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From: Jürgen Hunold (hunold+lists.Boost_at_[hidden])
Date: 2003-01-17 09:17:10

Hi !

It seems I have to give my .02 ¤ to the discussion...

On Friday 17 January 2003 14:55, Felix E. Klee wrote:
> On Thursday 16 January 2003 05:03 pm, Thomas Witt wrote:
> > > qmake requires you to list all headers in the current project.
> >
> > No it doesn't.
> So, yes, you need to specify all the headers in the current project
> that you want to be included in the dependency graph. And those,
> often, are not just the headers that need to be moc'ed.

I'm still using qmake and it works without having all moc files in the
The point is, that these non-moc headers are likely to be included in
some .cpp somewhere and enter the dependency graph at that point. No
need to take further action...
Well, I've never tried the "make install" options of qmake, where _all_
headers are needed.

> > > Yes, but I like really this solution because, as David pointed
> > > out, these
> > >
> > > header files are actually non-C++ source files.
> >
> > Again, as Vladimir already said, they are ordinary C++ source
> > files.
> Those files contain Meta Object enhanced C++ code. Meta Object code
> has been designed so that a C++ compiler doesn't complain when seeing
> it (that's actually neccesary when including them in other files).
> But it still is an extension to C++ and not standard C++.

corrrect. *sigh* that it the problem and the cause of many problems...

> > > I recommend ".qpp" as an
> > >
> > > extension which fits nicely with the common ".hpp" and ".cpp"
> > > extensions.
> >
> > I strongly object against the idea of using a special extension
> > for these files it is just unneeded.
> Why? I don't understand what is so bad about a special extensions
> when these files aren't standard C++ source files. OTOH when used as
> header files they are treated like normal C++ code. So, thinking a
> bit about it, I'm not so sure anymore if we really need a special
> extension ... yes, I think you are right, and it is indeed unneeded
> (see also below).

Good. Some examples from me.
I've switched from handwritten-Makefiles to qmake and plan to switch to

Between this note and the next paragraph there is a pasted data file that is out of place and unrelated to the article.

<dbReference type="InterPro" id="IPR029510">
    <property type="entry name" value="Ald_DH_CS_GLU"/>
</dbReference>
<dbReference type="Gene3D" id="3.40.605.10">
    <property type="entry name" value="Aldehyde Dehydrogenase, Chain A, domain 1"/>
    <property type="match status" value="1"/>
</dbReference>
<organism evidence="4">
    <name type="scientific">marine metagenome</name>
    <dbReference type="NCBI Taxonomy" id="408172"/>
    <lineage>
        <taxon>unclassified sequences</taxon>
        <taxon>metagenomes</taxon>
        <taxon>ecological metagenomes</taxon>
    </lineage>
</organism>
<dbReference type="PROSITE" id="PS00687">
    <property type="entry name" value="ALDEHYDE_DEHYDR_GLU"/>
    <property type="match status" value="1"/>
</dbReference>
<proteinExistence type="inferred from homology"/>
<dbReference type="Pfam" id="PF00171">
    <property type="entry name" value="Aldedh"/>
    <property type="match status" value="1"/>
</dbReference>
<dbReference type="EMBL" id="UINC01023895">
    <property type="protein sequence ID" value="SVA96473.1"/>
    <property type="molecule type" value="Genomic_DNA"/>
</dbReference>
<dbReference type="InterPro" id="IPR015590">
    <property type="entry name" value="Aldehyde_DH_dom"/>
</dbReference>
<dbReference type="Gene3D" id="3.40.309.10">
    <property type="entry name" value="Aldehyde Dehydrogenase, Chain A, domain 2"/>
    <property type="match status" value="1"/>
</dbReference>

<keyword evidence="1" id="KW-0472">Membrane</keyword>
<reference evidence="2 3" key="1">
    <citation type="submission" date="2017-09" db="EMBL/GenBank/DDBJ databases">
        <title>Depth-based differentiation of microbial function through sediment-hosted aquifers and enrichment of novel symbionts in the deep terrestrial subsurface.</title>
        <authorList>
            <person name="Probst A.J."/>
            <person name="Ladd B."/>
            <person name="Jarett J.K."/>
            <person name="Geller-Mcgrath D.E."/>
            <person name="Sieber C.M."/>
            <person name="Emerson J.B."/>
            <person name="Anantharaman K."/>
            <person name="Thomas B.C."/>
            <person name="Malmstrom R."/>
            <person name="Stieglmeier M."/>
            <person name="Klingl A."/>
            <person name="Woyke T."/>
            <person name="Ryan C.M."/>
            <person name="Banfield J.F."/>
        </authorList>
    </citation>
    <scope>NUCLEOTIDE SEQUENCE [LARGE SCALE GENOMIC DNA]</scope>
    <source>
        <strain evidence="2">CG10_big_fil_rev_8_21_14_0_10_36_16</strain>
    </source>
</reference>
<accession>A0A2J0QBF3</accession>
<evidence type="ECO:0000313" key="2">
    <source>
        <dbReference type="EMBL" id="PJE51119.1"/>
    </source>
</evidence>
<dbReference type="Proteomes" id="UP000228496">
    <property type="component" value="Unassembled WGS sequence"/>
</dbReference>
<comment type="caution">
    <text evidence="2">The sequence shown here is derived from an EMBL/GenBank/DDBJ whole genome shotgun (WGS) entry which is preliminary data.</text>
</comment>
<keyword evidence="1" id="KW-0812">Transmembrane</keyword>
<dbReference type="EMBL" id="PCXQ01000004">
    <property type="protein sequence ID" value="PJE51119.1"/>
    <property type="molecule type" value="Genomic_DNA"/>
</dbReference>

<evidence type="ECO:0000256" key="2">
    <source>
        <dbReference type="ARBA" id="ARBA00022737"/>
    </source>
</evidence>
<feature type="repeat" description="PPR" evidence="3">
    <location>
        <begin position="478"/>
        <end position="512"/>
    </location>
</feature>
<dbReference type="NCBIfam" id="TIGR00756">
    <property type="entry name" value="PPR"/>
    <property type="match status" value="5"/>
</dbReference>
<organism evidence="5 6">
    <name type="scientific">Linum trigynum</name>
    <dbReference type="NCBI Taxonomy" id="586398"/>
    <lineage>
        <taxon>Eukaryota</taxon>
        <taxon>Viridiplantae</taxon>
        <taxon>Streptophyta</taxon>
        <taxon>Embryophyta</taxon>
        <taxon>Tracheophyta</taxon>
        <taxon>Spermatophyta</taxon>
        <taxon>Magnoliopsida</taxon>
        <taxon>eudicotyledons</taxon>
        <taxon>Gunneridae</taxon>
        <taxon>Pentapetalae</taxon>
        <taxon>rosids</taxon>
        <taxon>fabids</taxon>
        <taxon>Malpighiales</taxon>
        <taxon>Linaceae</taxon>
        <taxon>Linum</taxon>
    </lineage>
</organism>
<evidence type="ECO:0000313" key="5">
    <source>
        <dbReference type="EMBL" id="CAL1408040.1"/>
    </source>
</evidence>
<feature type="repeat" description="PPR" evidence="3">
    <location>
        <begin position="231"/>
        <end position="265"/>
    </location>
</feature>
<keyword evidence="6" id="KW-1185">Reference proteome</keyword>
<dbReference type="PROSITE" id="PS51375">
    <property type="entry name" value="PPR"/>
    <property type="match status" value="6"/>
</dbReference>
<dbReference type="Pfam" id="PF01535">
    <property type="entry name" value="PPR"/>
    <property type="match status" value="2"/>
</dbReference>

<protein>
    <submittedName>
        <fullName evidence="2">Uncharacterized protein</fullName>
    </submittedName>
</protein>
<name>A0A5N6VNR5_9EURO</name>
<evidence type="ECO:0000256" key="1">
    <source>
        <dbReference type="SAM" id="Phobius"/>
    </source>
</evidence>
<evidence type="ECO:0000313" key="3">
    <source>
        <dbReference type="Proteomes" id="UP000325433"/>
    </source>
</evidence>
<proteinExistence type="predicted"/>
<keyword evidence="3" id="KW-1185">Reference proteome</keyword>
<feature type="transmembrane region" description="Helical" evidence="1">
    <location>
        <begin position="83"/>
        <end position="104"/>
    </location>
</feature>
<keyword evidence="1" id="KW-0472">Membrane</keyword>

bjam v2 when I've the time.

I've literally hundreds of headers with Q_OBJECT in them lying around
Please think of the steps necessary to add a Q_OBJECT to a header:
change a.h -> a.qpp
change x.cpp to #include a.qpp
When you use CVS (we do), you have to
remove a.h, add a.qpp which is not recommend by CVS, causing much grief
and loss of file-history.
commit x.cpp

And think of doing this to several hundred files for initial change. My
collegues will try to kill me....

> > >>2. Auto-detect the list of mocced headers. But this is
> > >> non-trivial. (And
> I don't like that solution anymore as well.

> > IIUC this
> >
> > is also doomed to fail. You may well include library headers that
> > contain Q_OBJECT macros that you don't want to moc.
> True.

> If moc'ing can be turned on and off with some kind of "moc" switch
> then a solution where ".h" files are specified as source files is
> actually OK with me. But I recommend renaming ".h" to ".hpp" (that's
> more Boost compliant) or, even better, letting the user specify the
> extensions with a subfeature. Maybe that approach can be extended
> into a general approach for supporting files that can be processed
> but don't need to. Another example besides moc would be extracting
> documentation from C++ source and header files using tools like
> Doxygen. What do others think?

Well. As stated above, each "special" extension causes much work with
existing projects. For me, this is just inacceptable.
I'm using Thomas' jamrules for my experiment with v1 and it works very
And we're using doxygen to generate docs out of _every_ header.



* Dipl.-Math. Jürgen Hunold ! Institut für Verkehrswesen, Eisenbahnbau
* voice: ++49 511 762-2529 ! und -betrieb, Universität Hannover  
* fax : ++49 511 762-3001 ! Appelstrasse 9a, D-30167 Hannover
* hunold_at_[hidden] !

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